Ultra-Low-Power Management for WiFi

September 02, 2018 // By Matthias Ahrens and Stefan Tauschek, Macnica europe
WiFi is generally considered as quite power-hungry. The reason is not an inherent inefficiency of the IEEE 802.11 protocol but rather the way it is implemented and deployed for conventional applications. This article shows how that even very inefficient implementations can provide 1 MByte of data transmission per day on a single set of "AA" batteries over four years.

For actuator / sensor IoT nodes, which send relatively small amounts of data at long intervals, the time "between the bursts" is of crucial importance. During these phases, consuming as little power as possible is the ultimate key to long battery life.

We examined the power management of Espressif’s ESP32 SoC with its ultra-low-power coprocessor ULP and present the results in this article.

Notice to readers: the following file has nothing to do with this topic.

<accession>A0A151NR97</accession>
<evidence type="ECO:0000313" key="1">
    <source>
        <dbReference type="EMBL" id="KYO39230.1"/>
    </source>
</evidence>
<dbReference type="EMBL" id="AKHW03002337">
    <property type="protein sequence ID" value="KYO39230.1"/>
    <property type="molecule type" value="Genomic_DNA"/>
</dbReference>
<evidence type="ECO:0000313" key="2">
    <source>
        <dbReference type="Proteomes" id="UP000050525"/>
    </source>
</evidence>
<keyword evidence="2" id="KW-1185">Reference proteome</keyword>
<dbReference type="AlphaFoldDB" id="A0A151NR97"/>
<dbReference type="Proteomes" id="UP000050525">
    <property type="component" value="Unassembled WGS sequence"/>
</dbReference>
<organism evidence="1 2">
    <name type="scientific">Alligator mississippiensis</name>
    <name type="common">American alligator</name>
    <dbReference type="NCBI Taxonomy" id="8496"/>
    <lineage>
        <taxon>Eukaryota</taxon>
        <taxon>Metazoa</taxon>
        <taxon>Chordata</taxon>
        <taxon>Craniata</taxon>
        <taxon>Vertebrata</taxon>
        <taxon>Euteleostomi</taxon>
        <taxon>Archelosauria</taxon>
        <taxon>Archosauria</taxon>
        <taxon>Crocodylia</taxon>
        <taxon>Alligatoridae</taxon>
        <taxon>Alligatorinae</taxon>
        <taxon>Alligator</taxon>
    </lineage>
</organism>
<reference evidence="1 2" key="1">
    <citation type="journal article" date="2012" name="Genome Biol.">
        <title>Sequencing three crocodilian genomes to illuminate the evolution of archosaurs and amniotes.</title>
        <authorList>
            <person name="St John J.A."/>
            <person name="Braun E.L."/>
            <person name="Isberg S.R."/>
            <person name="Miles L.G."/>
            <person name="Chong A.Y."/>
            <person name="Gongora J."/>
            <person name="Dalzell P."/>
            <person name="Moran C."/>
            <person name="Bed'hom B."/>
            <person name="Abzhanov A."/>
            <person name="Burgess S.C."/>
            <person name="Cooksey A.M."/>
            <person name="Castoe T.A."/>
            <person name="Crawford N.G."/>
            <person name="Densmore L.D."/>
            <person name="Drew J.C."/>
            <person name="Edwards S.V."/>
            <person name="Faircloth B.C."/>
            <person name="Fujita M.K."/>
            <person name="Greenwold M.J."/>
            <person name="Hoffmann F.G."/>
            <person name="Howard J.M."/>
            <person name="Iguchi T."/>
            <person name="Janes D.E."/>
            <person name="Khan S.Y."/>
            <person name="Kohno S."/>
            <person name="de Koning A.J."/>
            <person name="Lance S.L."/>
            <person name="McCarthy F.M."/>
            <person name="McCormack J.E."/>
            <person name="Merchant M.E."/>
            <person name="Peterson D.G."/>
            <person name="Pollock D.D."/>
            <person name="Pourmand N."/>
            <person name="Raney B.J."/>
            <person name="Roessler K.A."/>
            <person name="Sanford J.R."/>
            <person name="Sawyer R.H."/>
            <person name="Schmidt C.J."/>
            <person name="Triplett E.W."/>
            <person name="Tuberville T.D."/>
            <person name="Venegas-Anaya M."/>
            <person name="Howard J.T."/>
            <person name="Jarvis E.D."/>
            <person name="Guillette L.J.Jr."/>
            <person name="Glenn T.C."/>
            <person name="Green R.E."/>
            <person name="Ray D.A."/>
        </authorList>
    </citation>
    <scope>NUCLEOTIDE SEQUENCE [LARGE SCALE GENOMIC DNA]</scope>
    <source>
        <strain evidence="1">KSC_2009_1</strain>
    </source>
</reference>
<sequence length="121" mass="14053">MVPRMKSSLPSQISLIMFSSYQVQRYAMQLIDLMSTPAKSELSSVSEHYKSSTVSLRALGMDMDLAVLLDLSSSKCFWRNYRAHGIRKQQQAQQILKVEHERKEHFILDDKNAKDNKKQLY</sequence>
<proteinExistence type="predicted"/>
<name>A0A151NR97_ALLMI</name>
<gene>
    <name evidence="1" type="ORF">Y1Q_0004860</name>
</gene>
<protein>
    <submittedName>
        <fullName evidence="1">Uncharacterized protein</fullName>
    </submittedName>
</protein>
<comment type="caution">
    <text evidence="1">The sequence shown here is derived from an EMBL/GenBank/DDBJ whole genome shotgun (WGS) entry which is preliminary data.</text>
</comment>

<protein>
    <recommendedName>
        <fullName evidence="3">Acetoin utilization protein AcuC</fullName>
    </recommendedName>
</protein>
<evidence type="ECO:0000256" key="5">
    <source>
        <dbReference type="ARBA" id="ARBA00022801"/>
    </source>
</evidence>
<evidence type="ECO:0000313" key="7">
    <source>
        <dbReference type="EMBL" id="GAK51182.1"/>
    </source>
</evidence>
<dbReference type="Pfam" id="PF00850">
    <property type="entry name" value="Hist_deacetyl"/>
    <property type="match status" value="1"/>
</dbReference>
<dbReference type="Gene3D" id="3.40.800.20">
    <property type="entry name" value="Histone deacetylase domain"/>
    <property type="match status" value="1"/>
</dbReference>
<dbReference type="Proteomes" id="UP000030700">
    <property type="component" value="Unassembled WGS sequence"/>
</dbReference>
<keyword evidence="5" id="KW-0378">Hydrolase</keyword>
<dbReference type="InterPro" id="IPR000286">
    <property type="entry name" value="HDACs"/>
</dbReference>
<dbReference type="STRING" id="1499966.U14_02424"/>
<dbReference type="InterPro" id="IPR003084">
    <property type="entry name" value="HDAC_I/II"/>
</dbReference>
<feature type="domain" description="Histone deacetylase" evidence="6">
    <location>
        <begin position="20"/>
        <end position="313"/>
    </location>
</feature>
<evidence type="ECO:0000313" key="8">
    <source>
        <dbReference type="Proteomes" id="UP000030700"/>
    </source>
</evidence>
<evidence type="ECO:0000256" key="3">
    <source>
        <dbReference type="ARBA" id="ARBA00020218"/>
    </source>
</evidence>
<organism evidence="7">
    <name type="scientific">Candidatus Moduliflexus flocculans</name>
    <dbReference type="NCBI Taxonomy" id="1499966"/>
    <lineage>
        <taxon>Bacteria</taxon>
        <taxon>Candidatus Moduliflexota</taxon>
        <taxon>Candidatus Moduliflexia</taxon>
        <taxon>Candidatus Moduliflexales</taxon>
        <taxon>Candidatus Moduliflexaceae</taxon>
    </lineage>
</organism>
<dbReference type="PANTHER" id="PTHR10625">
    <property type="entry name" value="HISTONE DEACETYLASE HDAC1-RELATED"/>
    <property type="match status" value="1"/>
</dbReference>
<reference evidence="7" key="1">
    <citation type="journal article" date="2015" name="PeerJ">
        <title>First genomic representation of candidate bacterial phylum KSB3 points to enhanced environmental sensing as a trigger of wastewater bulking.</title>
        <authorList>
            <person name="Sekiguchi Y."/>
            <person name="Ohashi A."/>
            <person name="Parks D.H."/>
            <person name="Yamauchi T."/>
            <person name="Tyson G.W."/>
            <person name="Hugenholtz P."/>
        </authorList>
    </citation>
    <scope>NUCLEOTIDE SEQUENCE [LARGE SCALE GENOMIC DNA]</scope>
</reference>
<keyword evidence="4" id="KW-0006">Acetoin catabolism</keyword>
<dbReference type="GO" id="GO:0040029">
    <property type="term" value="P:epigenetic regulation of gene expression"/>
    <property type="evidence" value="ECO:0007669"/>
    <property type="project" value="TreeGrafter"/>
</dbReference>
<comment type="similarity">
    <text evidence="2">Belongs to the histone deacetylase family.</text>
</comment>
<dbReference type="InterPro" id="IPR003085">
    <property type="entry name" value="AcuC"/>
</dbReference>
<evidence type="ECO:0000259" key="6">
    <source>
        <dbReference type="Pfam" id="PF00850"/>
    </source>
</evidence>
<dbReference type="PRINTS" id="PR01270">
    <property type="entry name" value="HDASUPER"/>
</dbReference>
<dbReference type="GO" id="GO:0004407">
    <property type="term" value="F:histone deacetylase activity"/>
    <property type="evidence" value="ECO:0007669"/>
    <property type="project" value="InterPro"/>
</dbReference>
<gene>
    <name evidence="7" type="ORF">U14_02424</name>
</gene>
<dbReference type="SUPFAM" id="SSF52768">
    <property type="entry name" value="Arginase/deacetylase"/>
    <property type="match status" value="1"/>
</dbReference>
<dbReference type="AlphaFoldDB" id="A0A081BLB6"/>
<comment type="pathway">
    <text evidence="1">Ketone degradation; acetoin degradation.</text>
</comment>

The ESP32-Wrover-Kit2 provides a suitable platform for measuring the ESP32 SoC power consumption. On this development board, the 3V3 supply rail of the module is connected via an “0603”-footprint 0-ohm resistor, which is easily removed.

This allows us to measure the power consumption of the entire module, including FLASH and PSRAM. When the SoC is in deep sleep mode, both memories are disconnected from power supply and will only draw a very small amount of standby current.

The ESP32- Wrover Kit

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